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Re: A new online publishing tool for Texinfo documents.

From: Nic Ferrier
Subject: Re: A new online publishing tool for Texinfo documents.
Date: 22 Nov 2003 21:37:10 +0000

References: <address@hidden>
From: Nic Ferrier <address@hidden>
Date: 22 Nov 2003 21:37:10 +0000
In-Reply-To: <address@hidden>
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address@hidden (Karl Berry) writes:

> Well, not quite.  You missed everyone else interested in Texinfo :).
> I've included address@hidden now.  (I also forwarded your
> message there so the others will have the background.)

I've included them in this reply.

> As you may already know (perhaps it was the impetus for this?), there
> was a long thread on emacs-devel recently about approaching this from
> the other direction: extending Info format to carry more markup
> information, so that Emacs could do a better job rendering it (the
> original hope was to have a way to colorize certain parts of the Info files).
> At that time, I stated (and still believe) that starting with the
> makeinfo XML output would be much better and easier than turning Info
> format into some kind of ersatz XML/HTML.  So I'm very happy to see this
> proposal :).

I think that's true as well. I'm considering some work to make
libxml2 (which provides xsltproc) available as part of Emacs. This
would make using it very simple indeed.

> Here are other comments.
>     alter makeinfo --xml so that it splits the XML by Texinfo
> I am no xml expert, but I'm not sure that is necessary or desirable,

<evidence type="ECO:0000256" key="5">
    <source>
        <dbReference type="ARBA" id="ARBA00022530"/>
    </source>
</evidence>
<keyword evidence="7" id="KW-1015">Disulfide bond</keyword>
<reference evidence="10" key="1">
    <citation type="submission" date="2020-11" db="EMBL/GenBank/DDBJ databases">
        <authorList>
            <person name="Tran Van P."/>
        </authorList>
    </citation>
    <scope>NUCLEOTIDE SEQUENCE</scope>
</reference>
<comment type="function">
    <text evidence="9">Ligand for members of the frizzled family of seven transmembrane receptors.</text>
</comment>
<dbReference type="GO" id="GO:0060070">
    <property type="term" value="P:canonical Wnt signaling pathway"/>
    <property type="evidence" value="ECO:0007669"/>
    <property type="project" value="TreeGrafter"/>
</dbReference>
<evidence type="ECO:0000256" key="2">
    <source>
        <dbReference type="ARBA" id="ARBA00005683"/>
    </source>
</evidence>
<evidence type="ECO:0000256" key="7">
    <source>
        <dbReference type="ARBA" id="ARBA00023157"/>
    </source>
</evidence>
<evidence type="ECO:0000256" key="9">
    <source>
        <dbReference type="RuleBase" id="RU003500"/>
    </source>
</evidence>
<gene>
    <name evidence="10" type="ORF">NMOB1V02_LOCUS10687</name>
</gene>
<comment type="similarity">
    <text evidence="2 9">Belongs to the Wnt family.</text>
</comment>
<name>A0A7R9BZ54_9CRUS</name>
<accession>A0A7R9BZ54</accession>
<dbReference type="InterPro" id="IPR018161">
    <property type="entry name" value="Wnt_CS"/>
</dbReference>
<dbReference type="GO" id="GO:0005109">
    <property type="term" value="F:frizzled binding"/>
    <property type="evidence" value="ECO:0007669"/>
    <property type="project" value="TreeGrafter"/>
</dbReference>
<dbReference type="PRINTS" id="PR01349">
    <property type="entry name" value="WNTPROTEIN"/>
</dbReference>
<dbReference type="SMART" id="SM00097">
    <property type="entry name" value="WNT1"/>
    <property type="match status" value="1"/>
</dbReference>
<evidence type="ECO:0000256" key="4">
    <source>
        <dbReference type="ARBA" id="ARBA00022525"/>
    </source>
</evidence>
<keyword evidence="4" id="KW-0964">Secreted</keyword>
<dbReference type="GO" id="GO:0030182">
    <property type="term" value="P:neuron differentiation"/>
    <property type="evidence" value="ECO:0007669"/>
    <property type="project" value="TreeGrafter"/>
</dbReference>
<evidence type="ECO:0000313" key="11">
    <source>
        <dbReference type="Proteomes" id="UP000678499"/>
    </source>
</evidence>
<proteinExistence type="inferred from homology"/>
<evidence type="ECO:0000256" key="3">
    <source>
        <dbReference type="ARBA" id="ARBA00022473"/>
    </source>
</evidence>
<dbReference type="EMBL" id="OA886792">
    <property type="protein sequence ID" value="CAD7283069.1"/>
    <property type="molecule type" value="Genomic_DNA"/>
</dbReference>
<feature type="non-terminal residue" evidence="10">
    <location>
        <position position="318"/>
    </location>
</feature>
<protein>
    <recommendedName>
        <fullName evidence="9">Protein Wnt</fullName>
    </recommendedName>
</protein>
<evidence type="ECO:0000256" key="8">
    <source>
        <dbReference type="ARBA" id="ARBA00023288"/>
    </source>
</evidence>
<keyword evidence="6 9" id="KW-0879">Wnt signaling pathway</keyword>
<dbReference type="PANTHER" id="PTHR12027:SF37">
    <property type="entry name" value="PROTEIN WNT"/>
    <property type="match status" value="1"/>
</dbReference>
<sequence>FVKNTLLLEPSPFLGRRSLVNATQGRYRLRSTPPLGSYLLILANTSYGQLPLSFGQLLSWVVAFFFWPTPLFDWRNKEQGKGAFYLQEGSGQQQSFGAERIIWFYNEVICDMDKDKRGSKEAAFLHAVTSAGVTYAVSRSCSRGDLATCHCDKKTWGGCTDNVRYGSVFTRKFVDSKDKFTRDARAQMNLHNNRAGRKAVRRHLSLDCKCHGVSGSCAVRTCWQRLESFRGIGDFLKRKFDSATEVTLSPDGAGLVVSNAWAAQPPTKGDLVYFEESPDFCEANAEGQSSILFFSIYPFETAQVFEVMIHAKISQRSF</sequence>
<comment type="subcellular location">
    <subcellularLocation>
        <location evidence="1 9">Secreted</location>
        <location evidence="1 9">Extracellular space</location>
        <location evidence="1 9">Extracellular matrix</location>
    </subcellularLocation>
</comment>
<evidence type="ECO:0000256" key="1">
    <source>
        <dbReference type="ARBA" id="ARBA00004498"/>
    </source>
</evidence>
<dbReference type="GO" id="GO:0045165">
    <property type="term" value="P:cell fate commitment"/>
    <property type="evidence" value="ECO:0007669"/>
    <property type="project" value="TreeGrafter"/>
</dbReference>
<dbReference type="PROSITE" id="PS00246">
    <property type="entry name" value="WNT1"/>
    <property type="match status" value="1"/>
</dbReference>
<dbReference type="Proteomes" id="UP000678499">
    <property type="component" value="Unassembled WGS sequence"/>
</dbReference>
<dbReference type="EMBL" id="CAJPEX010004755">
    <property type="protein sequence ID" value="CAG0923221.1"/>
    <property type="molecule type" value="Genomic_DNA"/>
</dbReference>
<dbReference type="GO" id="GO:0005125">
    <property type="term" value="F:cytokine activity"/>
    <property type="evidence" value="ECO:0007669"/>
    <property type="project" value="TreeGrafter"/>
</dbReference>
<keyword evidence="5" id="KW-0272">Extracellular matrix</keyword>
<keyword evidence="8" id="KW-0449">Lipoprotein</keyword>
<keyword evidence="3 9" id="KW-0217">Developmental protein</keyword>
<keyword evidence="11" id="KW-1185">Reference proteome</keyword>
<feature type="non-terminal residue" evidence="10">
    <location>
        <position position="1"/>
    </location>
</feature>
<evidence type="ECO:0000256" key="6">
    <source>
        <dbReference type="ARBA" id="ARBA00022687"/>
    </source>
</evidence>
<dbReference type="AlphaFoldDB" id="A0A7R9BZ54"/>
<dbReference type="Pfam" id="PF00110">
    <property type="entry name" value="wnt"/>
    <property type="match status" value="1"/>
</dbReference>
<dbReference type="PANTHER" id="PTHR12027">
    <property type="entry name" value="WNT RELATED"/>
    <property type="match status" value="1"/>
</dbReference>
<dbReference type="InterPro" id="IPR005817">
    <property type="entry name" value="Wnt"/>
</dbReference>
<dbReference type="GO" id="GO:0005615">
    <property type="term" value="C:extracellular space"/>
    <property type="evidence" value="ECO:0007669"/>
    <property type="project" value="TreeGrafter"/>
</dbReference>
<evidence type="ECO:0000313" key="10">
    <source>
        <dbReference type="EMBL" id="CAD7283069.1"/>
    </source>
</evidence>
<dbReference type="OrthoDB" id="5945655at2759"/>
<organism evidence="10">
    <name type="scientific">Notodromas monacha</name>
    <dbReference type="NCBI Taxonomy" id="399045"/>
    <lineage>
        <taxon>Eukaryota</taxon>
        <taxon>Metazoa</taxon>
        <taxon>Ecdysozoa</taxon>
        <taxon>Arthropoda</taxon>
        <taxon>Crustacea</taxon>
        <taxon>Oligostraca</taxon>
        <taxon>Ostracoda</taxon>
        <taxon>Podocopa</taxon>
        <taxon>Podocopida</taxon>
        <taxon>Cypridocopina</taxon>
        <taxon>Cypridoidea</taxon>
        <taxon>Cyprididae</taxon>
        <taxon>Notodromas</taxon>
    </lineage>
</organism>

> since the only thing that will read the XML is other scripts.  It is the
> specialized HTML that needs to be split.  And even then, split nodes are
> just one possible outcome.  There are xref issues here, which Patrice
> Dumas and I have hashed over at some length.  Anyway, all that is a
> technical detail.

It's not necessary because you can easily chunk XML with
XSLT. However, I think it's desirable because it's what one might

But this could certainly warrant further discussion. I'm not going to
do it straight away, I'll be using XSLT to do my chunking initially.

>     I personally don't think this will deprecate the existing HTML output
>     from makeinfo because that has good support for ALL browsers.
> And doesn't require any server-side support.

Note that this application will not require any specific server side
support excepting the regex search mechanism. Everything else will be
within the page.

>     Emacs/W3 and Lynx do not support Javascript so we will have to find
>     another way of binding actions to keys within the HTML pages
>     downloaded to those browsers.
> Presumably it is possible to do anything in Emacs :).  
> In any case, Emacs/W3 may not the best approach for Emacs support.  But
> that's up to the emacs developers, of course.
> As for lynx, I do not know; I haven't tried the version of links you
> mention.
> JavaScript is the only standard way to do browser-side programming that
> I know of.  It may turn out that only a small subset of JavaScript is
> actually needed for the job, that wouldn't be as painful to add to Emacs
> and Lynx as the whole huge mess.

I'm unsure about Lynx but for Emacs/W3 I'm sure we could add a hack
so that we could use Elisp as an in-page language. In other words
we'd deliver pages that have HTML like this:

<script language="Javascript">
function index_lookup(word)
<script language="EmacsLisp">
(defun index-lookup (word)
<body keybinding="i index_lookup">

'keybinding' is an imagined attribute that binds a function name to a
key press. I've done this for brevity only.

Maybe we'd need to provide emacs-lisp versions of the event
attributes (the ones that links to scripts) so we'd have:

  <table onkeypress="if (key == 's') doSearch();"
         emacs_onkeypress='(if (equals key "s") (do-search))'>

Whatever, as you say, because Emacs is so adaptable we can achieve
something. It's just "what thing" which is important.


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